Search Marketing or the return of print in the US?

August 27, 2013 - Digital State Marketing

As with many things, the US takes point in the development of the search marketing sphere.  This is unsurprising when you consider that the top three search engines are all based primarily in America. However, other trends developed in the US offer interesting insights into forthcoming trends in the rest of the world. To this end as a forward thing search marketing company, this article will investigate the trend of returning to print media forms within the US.

2013 will go down as one of the most influential and dramatic years in US print history with a number of high profile acquisitions for example the sale of the Washington Post to Amazon founder Jeff Bezos for $250 million back to their local community. The reasoning behind such purchases has been widely debated since these high profile sales (with more in the pipeline including the LA Times) have injected life back into the print game, which has been suffering from failing to embrace the digital age early on.

The sale of the Washington Post to Bezos is surprising, not just due to the perception held by many if the over valuation but its audacity in an industry where respected publications such as Newsweek continue to pull physical circulation.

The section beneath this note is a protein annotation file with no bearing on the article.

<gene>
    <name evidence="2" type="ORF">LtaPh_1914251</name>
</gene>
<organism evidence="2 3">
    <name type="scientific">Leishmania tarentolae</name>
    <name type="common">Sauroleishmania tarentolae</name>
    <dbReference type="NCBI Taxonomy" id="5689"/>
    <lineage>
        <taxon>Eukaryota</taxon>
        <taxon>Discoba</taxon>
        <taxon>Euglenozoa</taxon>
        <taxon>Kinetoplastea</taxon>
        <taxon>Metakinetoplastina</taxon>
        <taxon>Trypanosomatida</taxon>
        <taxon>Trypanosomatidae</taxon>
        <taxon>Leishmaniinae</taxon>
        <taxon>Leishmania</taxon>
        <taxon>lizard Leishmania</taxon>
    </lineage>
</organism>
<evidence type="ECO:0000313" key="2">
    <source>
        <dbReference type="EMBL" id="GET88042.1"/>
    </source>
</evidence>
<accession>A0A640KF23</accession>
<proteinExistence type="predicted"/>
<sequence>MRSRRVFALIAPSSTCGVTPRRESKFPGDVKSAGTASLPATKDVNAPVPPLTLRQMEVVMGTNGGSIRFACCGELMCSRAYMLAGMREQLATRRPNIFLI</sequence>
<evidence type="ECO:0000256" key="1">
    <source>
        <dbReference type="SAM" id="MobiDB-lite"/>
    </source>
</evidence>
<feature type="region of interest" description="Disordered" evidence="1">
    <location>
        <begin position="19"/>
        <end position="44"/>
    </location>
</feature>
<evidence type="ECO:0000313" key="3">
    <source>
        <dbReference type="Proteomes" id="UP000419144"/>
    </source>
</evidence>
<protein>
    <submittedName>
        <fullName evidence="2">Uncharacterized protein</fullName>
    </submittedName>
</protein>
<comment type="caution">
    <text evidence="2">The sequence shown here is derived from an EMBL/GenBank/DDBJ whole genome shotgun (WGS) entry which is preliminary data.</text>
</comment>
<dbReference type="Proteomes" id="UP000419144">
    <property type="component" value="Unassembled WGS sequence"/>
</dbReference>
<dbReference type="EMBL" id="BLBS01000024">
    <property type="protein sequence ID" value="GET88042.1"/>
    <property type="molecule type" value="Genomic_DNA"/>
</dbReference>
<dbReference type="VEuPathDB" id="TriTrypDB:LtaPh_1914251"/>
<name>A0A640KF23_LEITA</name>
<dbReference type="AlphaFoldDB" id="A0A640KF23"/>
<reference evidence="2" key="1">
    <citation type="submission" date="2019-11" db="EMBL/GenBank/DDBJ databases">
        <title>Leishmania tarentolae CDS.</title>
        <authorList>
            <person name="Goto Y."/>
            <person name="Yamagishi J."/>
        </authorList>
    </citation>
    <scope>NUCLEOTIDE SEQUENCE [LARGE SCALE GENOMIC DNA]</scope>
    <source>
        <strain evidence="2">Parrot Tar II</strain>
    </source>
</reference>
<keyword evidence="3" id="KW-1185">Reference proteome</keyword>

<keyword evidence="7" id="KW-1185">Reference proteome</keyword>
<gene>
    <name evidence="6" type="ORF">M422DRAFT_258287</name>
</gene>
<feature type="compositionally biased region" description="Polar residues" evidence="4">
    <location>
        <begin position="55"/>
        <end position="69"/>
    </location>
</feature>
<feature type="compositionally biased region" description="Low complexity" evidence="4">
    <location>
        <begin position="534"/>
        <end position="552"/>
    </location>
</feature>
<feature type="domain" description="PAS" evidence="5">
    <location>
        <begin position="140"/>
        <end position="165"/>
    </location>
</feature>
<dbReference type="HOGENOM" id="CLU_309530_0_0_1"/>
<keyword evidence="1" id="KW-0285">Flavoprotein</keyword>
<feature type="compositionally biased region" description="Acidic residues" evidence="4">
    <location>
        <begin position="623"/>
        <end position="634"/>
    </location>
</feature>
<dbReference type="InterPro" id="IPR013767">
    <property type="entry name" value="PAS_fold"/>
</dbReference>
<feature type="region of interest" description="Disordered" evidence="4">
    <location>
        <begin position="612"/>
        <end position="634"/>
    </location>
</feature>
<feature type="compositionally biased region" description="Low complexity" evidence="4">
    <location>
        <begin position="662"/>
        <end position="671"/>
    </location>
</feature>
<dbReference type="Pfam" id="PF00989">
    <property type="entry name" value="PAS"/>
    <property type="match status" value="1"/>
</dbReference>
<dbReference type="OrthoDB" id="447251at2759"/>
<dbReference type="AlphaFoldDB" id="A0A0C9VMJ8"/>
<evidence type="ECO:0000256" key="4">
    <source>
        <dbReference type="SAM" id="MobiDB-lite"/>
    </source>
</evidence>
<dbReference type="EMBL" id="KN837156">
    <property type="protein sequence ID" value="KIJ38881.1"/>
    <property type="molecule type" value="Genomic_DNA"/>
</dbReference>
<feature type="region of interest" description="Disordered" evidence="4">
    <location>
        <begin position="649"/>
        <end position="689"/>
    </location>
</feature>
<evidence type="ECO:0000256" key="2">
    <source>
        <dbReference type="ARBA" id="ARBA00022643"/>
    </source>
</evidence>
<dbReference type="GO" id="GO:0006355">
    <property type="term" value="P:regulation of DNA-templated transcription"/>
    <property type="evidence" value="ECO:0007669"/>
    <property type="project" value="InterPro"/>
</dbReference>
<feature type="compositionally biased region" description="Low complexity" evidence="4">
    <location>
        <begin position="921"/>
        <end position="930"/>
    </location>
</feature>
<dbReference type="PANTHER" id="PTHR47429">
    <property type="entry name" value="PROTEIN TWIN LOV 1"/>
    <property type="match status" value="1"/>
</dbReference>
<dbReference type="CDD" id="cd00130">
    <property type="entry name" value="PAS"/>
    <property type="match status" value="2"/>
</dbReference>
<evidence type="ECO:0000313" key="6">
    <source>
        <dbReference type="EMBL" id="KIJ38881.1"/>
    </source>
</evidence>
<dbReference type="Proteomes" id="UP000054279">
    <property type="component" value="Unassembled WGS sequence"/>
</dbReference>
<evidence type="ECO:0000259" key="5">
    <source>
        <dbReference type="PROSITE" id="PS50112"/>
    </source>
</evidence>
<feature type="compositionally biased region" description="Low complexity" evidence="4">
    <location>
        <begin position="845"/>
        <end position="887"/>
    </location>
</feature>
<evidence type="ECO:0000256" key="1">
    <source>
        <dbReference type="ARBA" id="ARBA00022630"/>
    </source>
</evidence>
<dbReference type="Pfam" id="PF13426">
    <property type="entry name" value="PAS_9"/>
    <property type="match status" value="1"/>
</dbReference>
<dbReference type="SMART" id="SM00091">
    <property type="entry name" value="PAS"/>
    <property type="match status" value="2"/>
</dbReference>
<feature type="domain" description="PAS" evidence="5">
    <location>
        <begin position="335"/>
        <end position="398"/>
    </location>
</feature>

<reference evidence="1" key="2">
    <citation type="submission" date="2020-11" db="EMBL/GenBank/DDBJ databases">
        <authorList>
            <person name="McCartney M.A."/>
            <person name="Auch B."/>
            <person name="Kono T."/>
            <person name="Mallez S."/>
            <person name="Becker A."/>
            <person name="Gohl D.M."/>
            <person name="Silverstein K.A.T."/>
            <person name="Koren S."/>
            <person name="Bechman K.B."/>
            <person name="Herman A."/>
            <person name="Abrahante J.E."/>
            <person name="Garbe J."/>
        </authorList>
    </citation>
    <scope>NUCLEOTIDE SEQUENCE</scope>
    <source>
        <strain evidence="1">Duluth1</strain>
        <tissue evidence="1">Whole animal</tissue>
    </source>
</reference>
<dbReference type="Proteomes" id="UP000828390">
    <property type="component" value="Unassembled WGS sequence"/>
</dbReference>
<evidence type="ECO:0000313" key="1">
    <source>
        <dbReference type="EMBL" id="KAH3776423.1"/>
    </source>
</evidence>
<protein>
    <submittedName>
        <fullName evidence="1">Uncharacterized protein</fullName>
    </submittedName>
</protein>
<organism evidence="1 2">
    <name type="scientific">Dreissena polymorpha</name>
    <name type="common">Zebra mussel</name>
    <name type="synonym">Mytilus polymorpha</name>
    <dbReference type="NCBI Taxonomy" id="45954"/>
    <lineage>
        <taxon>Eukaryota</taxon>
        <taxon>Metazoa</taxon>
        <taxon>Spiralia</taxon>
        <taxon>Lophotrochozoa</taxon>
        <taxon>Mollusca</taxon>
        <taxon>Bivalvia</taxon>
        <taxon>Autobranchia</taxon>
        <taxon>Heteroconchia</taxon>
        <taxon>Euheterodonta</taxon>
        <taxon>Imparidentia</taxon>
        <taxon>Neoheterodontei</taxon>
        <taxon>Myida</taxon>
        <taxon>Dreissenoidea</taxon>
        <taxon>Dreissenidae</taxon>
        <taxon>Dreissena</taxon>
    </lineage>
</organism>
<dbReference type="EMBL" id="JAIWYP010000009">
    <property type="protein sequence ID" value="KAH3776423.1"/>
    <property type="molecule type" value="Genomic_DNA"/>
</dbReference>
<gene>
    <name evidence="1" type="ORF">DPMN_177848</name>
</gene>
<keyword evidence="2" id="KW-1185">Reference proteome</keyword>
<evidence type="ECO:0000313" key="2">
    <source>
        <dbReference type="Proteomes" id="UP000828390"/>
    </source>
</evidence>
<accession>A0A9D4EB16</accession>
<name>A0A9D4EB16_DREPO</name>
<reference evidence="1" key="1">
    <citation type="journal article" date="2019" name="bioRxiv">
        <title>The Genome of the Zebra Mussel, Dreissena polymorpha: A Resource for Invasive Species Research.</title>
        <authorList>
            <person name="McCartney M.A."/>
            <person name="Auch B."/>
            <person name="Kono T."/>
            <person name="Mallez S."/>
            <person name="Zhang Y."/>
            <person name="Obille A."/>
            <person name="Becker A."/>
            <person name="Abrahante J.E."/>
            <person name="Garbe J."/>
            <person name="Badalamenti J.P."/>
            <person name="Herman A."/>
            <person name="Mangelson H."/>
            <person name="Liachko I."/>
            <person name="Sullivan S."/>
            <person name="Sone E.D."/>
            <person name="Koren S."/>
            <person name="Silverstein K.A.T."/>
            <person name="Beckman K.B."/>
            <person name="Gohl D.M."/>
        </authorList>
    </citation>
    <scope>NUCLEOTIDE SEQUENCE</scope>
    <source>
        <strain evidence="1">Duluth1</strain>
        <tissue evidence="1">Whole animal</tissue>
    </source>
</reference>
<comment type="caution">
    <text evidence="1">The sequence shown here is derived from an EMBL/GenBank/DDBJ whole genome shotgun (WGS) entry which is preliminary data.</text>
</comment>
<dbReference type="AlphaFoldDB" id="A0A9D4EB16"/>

The sale of these newspaper are said to emulate the growing trend of newspaper conglomerates such as the New York Times Company in shedding their now unsuccessful titles by selling them to rich local business men. The New York Times recently declared that ‘Newspapers Are Billionaires’ Latest Trophies’ arguing that such transactions don’t add up: Ken Doctor an Outsell analyst commented ‘these deals don’t make financial sense’ as newspapers are sold to the minority of billionaires who have an appetite for social, civic and financial roles and want to give this trend a go.The Joy of Tech - Bezos

Many analysts believe that the Amazon founder views the acquisition as a political tool ‘necessary to pursue a political agenda’ in Washington hoping the company will gain political clout amongst a flurry of poor tax publicity. Others believe Bezos has foreseen beneficial synergies for Amazon such as a new and powerful marketing platform, a new source of customer tracking information in order to target products to specific customers and to provide credibility to its publishing arm – Amazon Publishing. The company now also owns a modern means of digital distribution as well as physical distribution. Bezos could theoretically enclose a copy of the iconic paper with every physical order or set the Washington Post as the default news site for its Kindle range; the Amazon empire could easily increase distribution levels dramatically.

Whatever the motivation for these high profile sales, it generates interest in a marketing medium thought doomed by the mainstream. People have become hungrier for easily assessable breaking news and are increasingly impatient for it since the advent of social media platforms such as Twitter and in doing so have led to the decline of print advertising. Bloomberg recently described print advertising as having a ‘grim’ economic future.